PM’S town hall a pointless gesture adding to political cynicism
Prime Minister Justin Trudeau came to Regina Thursday night to talk about jobs and the economy.There was no planned announcement. There was no scheduled meeting with Saskatchewan Premier Scott Moe to sort out differences on the carbon tax and other issues crucial to this province. (For this, Moe is far more at fault than Trudeau. That Moe chose not to rearrange his personal schedule to at least facilitate a chance meeting with the prime minister of Canada is rather telling.)If Trudeau was truly about engaging those in Western Canada directly affected by the slowdown in the oil economy, he was actually two days too late. There was a rally in front of the Saskatchewan Legislative Building on Tuesday, with real people who are hurting. Really, Trudeau came here just so he could say he did. It was a pointless gesture.Notwithstanding the fact that any prime minister in even the most hostile environment can find a friendly or at least civil audience, as Trudeau was hoping to find at the University of Regina on Thursday, Trudeau’s name is little more than a punchline in most of the West. Admittedly, some of the hatred toward Trudeau is visceral nonsense— a situation all too common in modern-day politics, where the leader becomes a scapegoat for all woes. Harper obviously experienced the same phenomenon from some on the left.But a lot of it is because today’s politics is less about finding solutions than appearing to do so. Trudeau has mastered such theatrics, but all politicians are players.And the solutions are clearly not to be found in either these carefully stage-managed town halls or sincere protest rallies that politicians always seem to hijack for their own purpose. Right now, all they are accomplishing is piling on to the cynicism. That needs to change.Admittedly, one gets why Trudeau and his strategists would have no interest in wading into Tuesday’s pipeline protests. We are long past the days when a prime minister is going to wade through a crowd and get away with grabbing a protester by the throat, a la Jean Chretien.And notwithstanding organizer Cody Battershill’s success in sending a message that the pro-pipeline rally was to be based on “positivity, respect and inclusivity” by asking yellow vest protesters to keep their vests and alternative views on issues like immigration at home, Trudeau’s presence at the event would have been a no-win situation in such a politically charged environment.Sure, union voices joined the Regina Chamber of Commerce, Regina Mayor Michael Fougere and NDP MLAS. But lifetime Senate appointee Denise Batters hammering away on the evils of Bill C-69 pretty much ensured everyone would leave with a political taint.The same could be said of Moe’s speech (in a wind chill that made it feel like -30 C) that noted how “we feel like we’ve been left out in the cold” and that “it feels like no one is listening to us”. Gee, imagine how the Justice for Our Stolen Children teepee protesters must have felt when Moe wouldn’t meet with them this past summer when the weather was great.Sir, you are not a protester. You are a leader. And leadership has to be about slightly more than selectively meeting with whom you assume to be a friendly audience and telling them pretty much what they want to hear in a way that seems positive to them.Sadly, that is today’s discourse — politicians opting to stage-manage their own stage-managed events, or hijack someone else’s, rather than talking to each other about compromise and solutions.Sure, Trudeau is at least holding non-partisan public events in Western Canada that Harper wouldn’t dare hold.But can anyone in good conscience call that a productive dialogue? Are such stage-managed events now the substitute for substantive dialogue between politicians that could produce solutions? Or do our politicians now feel they are under no obligation to talk to anyone other than those who share their views?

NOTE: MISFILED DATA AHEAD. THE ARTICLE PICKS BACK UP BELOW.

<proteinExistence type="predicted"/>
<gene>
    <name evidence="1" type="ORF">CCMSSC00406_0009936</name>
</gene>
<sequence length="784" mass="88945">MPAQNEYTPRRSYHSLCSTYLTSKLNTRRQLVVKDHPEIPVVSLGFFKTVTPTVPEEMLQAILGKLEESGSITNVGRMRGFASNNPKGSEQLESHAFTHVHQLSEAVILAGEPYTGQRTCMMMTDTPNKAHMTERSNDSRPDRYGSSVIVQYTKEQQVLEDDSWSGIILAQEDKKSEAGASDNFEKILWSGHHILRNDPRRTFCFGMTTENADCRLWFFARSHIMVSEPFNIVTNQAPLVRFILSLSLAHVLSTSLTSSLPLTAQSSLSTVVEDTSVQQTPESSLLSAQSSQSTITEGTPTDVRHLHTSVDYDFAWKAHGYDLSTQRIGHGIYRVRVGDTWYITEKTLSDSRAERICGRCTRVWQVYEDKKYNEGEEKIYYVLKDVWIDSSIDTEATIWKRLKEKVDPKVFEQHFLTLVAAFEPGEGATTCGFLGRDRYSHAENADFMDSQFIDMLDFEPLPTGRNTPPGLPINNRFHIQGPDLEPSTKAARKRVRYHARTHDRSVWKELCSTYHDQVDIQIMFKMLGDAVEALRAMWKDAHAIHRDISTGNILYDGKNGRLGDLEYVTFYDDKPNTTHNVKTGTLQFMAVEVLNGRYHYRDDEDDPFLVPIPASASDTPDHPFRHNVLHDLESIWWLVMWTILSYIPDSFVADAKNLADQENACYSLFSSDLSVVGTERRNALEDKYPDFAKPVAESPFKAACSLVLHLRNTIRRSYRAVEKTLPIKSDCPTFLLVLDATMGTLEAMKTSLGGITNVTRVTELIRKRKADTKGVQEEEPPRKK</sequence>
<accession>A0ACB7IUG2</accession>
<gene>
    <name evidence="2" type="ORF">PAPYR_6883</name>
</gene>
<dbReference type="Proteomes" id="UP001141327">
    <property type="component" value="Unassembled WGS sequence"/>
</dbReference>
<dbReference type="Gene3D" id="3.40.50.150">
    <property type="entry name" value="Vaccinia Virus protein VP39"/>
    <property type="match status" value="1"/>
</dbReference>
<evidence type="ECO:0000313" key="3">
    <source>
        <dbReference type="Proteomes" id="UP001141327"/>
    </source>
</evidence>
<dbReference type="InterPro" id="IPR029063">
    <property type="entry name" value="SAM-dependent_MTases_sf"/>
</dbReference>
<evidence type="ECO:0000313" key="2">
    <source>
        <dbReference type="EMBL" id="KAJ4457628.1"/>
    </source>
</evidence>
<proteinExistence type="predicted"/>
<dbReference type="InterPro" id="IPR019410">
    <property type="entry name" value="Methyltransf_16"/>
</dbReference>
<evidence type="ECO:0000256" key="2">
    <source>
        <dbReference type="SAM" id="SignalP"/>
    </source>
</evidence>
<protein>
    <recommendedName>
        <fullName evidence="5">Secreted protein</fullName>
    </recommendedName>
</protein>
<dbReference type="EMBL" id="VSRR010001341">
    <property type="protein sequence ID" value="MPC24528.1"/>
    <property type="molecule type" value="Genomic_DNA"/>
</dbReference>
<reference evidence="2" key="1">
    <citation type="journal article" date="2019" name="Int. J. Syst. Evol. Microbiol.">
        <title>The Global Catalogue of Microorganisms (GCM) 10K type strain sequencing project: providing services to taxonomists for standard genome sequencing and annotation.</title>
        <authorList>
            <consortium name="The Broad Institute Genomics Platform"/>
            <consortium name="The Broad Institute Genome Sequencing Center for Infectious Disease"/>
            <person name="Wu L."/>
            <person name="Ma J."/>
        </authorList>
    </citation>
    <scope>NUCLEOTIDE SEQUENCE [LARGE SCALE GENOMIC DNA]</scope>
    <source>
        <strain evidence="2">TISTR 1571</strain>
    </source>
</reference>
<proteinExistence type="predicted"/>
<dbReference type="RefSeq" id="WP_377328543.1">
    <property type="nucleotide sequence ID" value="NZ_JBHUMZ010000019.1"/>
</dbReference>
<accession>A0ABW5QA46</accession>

© PressReader. All rights reserved.